What factors influence the effects / impacts of a hazard? The type of hazard The place’s vulnerability to hazards The ability or ‘capacity’ to cope and recover from an event
Impacts of earthquakes FactorWhy this affects the impact of an earthquake? Distance from the epicentre The effects of an earthquake are more severe at its centre. Size of quakeThe higher on the Richter scale, the more severe the earthquake is. Level of development (MEDC or LEDC) MEDCs are more likely to have the resources and technology for monitoring, prediction and response. Population density (rural or urban area) The more densely populated an area, the more likely there are to be deaths and casualties. CommunicationAccessibility for rescue teams. Time of dayInfluences whether people are in their homes, at work or travelling. A severe earthquake at rush hour in a densely populated urban area could have devastating effects. The time of year and climate Influences survival rates and the rate at which disease can spread.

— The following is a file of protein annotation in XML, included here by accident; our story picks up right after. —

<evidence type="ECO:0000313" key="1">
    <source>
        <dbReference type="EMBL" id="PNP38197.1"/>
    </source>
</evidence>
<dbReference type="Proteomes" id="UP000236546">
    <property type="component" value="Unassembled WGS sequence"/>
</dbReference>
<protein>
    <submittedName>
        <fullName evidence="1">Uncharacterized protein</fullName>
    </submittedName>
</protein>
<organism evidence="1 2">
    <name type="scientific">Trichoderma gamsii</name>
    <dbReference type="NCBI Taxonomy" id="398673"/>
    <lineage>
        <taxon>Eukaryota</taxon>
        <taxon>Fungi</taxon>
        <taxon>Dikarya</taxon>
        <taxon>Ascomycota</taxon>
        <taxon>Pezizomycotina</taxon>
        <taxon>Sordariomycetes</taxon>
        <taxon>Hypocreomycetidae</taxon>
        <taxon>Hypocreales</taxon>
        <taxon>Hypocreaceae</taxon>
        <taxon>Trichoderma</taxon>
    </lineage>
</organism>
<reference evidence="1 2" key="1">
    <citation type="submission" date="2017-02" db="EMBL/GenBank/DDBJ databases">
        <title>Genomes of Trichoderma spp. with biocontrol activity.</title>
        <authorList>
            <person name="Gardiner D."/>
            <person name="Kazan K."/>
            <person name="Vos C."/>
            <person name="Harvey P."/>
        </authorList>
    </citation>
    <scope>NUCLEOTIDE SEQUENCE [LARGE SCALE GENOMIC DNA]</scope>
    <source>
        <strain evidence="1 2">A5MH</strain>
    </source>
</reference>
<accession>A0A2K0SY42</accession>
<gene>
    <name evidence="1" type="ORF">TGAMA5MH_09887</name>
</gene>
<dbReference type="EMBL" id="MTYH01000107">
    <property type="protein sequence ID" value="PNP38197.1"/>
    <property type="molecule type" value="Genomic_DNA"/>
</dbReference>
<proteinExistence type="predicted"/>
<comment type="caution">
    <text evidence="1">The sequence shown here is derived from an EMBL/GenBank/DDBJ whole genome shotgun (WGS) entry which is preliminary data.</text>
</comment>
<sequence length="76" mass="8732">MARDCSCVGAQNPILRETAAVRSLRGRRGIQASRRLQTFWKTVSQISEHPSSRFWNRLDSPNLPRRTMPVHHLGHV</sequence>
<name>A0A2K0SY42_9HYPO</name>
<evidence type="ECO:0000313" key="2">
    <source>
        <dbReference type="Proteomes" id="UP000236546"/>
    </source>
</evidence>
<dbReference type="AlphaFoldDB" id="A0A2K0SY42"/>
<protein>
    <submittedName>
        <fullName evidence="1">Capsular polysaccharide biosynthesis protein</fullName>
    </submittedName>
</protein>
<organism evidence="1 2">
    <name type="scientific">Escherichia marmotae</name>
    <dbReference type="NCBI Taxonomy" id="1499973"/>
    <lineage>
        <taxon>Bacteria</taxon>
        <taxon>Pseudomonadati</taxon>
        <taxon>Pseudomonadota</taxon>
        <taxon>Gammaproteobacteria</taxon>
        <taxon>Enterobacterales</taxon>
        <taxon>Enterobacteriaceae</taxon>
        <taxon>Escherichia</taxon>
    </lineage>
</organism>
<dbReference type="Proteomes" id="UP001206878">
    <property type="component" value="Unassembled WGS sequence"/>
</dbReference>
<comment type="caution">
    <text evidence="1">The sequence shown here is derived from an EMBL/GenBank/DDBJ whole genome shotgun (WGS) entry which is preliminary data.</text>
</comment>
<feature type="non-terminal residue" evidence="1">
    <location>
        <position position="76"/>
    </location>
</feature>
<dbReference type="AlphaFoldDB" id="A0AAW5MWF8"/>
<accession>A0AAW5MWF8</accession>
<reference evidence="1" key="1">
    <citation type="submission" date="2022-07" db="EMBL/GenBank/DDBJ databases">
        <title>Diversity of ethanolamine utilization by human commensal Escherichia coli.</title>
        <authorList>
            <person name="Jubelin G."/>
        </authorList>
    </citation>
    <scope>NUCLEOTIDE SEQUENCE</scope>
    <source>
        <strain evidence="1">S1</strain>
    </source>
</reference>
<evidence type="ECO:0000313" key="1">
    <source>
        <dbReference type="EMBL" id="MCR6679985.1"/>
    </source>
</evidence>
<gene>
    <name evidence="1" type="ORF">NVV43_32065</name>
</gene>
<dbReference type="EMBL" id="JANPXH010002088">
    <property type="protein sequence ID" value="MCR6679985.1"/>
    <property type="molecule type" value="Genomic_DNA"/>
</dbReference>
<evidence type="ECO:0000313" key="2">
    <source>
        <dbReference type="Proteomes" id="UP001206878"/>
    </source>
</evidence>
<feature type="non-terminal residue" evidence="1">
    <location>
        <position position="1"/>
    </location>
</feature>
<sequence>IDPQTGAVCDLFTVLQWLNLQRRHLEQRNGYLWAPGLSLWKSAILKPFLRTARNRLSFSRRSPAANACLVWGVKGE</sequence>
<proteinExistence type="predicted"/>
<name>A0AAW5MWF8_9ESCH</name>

Preparing for earthquakes and volcanoes 1.Monitoring seismic waves 2.Earthquake proof buildings 3.‘Grab bags’ containing essential items e.g. Tinned food, bottled water, blanket 4.Training emergency services 5.Evacuation plans 6.Early warning systems Aims: a)Minimise loss of life b)Minimise disruption of critical services c)Minimise damage